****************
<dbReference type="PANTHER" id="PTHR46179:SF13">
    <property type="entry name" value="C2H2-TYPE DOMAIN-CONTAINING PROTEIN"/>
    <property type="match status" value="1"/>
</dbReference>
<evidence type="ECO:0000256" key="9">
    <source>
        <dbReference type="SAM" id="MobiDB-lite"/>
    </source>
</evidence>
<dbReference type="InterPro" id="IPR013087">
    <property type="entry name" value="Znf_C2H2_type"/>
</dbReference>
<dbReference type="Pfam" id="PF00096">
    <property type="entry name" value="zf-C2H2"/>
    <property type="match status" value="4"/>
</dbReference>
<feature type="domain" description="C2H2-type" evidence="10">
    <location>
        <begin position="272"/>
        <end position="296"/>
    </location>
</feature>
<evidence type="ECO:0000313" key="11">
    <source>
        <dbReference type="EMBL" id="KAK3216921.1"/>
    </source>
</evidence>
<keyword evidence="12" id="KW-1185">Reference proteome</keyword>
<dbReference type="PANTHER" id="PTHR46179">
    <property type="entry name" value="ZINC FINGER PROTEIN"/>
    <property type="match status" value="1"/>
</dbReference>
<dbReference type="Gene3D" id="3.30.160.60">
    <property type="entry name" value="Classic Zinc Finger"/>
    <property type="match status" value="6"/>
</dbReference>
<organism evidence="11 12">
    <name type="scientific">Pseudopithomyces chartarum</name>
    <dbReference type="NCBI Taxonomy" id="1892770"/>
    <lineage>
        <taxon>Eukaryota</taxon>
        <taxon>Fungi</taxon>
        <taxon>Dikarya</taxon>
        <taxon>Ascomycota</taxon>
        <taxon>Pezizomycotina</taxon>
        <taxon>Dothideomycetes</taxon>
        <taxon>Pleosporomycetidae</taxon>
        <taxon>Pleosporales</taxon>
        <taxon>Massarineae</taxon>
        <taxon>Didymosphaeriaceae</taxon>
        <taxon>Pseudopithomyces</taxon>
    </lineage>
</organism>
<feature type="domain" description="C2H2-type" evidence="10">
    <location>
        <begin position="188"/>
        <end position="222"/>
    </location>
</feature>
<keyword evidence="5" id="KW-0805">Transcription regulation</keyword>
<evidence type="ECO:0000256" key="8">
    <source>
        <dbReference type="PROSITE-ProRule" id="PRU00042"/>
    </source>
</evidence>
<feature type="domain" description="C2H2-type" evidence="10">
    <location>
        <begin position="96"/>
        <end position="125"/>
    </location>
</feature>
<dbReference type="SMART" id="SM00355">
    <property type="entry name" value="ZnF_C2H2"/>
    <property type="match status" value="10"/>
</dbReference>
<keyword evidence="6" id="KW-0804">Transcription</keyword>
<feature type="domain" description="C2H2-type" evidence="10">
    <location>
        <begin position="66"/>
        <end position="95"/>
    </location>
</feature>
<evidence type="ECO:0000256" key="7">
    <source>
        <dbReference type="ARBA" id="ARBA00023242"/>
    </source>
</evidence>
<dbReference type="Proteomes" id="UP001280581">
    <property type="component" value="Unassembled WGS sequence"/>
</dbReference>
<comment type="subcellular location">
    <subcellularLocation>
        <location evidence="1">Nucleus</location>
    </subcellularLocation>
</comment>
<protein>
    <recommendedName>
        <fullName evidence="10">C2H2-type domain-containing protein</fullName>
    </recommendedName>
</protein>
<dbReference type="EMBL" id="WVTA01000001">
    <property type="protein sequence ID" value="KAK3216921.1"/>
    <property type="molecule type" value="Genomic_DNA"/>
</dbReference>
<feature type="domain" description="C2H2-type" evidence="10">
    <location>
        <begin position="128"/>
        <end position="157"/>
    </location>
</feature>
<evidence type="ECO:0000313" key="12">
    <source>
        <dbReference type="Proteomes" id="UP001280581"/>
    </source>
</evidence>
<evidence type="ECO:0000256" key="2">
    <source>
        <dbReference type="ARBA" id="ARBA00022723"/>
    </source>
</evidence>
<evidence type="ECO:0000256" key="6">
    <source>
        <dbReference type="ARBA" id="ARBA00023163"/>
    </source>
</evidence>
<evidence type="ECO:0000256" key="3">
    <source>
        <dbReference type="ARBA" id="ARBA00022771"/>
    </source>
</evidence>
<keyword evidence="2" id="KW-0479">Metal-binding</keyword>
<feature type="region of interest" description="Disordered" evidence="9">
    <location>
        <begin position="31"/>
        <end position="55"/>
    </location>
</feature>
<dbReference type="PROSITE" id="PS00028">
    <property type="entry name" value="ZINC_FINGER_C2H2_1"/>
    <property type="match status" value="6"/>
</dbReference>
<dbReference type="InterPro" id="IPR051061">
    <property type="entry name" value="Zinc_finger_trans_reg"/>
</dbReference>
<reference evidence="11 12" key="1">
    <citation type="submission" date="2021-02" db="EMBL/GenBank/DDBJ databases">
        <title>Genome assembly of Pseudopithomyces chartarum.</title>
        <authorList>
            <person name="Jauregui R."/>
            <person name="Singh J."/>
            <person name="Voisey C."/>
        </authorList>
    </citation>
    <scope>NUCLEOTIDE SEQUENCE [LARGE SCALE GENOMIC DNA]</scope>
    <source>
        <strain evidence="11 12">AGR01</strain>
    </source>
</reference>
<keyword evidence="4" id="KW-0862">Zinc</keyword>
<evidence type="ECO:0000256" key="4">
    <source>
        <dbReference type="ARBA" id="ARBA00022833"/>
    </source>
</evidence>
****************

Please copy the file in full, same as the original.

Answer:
<dbReference type="PANTHER" id="PTHR46179:SF13">
    <property type="entry name" value="C2H2-TYPE DOMAIN-CONTAINING PROTEIN"/>
    <property type="match status" value="1"/>
</dbReference>
<evidence type="ECO:0000256" key="9">
    <source>
        <dbReference type="SAM" id="MobiDB-lite"/>
    </source>
</evidence>
<dbReference type="InterPro" id="IPR013087">
    <property type="entry name" value="Znf_C2H2_type"/>
</dbReference>
<dbReference type="Pfam" id="PF00096">
    <property type="entry name" value="zf-C2H2"/>
    <property type="match status" value="4"/>
</dbReference>
<feature type="domain" description="C2H2-type" evidence="10">
    <location>
        <begin position="272"/>
        <end position="296"/>
    </location>
</feature>
<evidence type="ECO:0000313" key="11">
    <source>
        <dbReference type="EMBL" id="KAK3216921.1"/>
    </source>
</evidence>
<keyword evidence="12" id="KW-1185">Reference proteome</keyword>
<dbReference type="PANTHER" id="PTHR46179">
    <property type="entry name" value="ZINC FINGER PROTEIN"/>
    <property type="match status" value="1"/>
</dbReference>
<dbReference type="Gene3D" id="3.30.160.60">
    <property type="entry name" value="Classic Zinc Finger"/>
    <property type="match status" value="6"/>
</dbReference>
<organism evidence="11 12">
    <name type="scientific">Pseudopithomyces chartarum</name>
    <dbReference type="NCBI Taxonomy" id="1892770"/>
    <lineage>
        <taxon>Eukaryota</taxon>
        <taxon>Fungi</taxon>
        <taxon>Dikarya</taxon>
        <taxon>Ascomycota</taxon>
        <taxon>Pezizomycotina</taxon>
        <taxon>Dothideomycetes</taxon>
        <taxon>Pleosporomycetidae</taxon>
        <taxon>Pleosporales</taxon>
        <taxon>Massarineae</taxon>
        <taxon>Didymosphaeriaceae</taxon>
        <taxon>Pseudopithomyces</taxon>
    </lineage>
</organism>
<feature type="domain" description="C2H2-type" evidence="10">
    <location>
        <begin position="188"/>
        <end position="222"/>
    </location>
</feature>
<keyword evidence="5" id="KW-0805">Transcription regulation</keyword>
<evidence type="ECO:0000256" key="8">
    <source>
        <dbReference type="PROSITE-ProRule" id="PRU00042"/>
    </source>
</evidence>
<feature type="domain" description="C2H2-type" evidence="10">
    <location>
        <begin position="96"/>
        <end position="125"/>
    </location>
</feature>
<dbReference type="SMART" id="SM00355">
    <property type="entry name" value="ZnF_C2H2"/>
    <property type="match status" value="10"/>
</dbReference>
<keyword evidence="6" id="KW-0804">Transcription</keyword>
<feature type="domain" description="C2H2-type" evidence="10">
    <location>
        <begin position="66"/>
        <end position="95"/>
    </location>
</feature>
<evidence type="ECO:0000256" key="7">
    <source>
        <dbReference type="ARBA" id="ARBA00023242"/>
    </source>
</evidence>
<dbReference type="Proteomes" id="UP001280581">
    <property type="component" value="Unassembled WGS sequence"/>
</dbReference>
<comment type="subcellular location">
    <subcellularLocation>
        <location evidence="1">Nucleus</location>
    </subcellularLocation>
</comment>
<protein>
    <recommendedName>
        <fullName evidence="10">C2H2-type domain-containing protein</fullName>
    </recommendedName>
</protein>
<dbReference type="EMBL" id="WVTA01000001">
    <property type="protein sequence ID" value="KAK3216921.1"/>
    <property type="molecule type" value="Genomic_DNA"/>
</dbReference>
<feature type="domain" description="C2H2-type" evidence="10">
    <location>
        <begin position="128"/>
        <end position="157"/>
    </location>
</feature>
<evidence type="ECO:0000313" key="12">
    <source>
        <dbReference type="Proteomes" id="UP001280581"/>
    </source>
</evidence>
<evidence type="ECO:0000256" key="2">
    <source>
        <dbReference type="ARBA" id="ARBA00022723"/>
    </source>
</evidence>
<evidence type="ECO:0000256" key="6">
    <source>
        <dbReference type="ARBA" id="ARBA00023163"/>
    </source>
</evidence>
<evidence type="ECO:0000256" key="3">
    <source>
        <dbReference type="ARBA" id="ARBA00022771"/>
    </source>
</evidence>
<keyword evidence="2" id="KW-0479">Metal-binding</keyword>
<feature type="region of interest" description="Disordered" evidence="9">
    <location>
        <begin position="31"/>
        <end position="55"/>
    </location>
</feature>
<dbReference type="PROSITE" id="PS00028">
    <property type="entry name" value="ZINC_FINGER_C2H2_1"/>
    <property type="match status" value="6"/>
</dbReference>
<dbReference type="InterPro" id="IPR051061">
    <property type="entry name" value="Zinc_finger_trans_reg"/>
</dbReference>
<reference evidence="11 12" key="1">
    <citation type="submission" date="2021-02" db="EMBL/GenBank/DDBJ databases">
        <title>Genome assembly of Pseudopithomyces chartarum.</title>
        <authorList>
            <person name="Jauregui R."/>
            <person name="Singh J."/>
            <person name="Voisey C."/>
        </authorList>
    </citation>
    <scope>NUCLEOTIDE SEQUENCE [LARGE SCALE GENOMIC DNA]</scope>
    <source>
        <strain evidence="11 12">AGR01</strain>
    </source>
</reference>
<keyword evidence="4" id="KW-0862">Zinc</keyword>
<evidence type="ECO:0000256" key="4">
    <source>
        <dbReference type="ARBA" id="ARBA00022833"/>
    </source>
</evidence>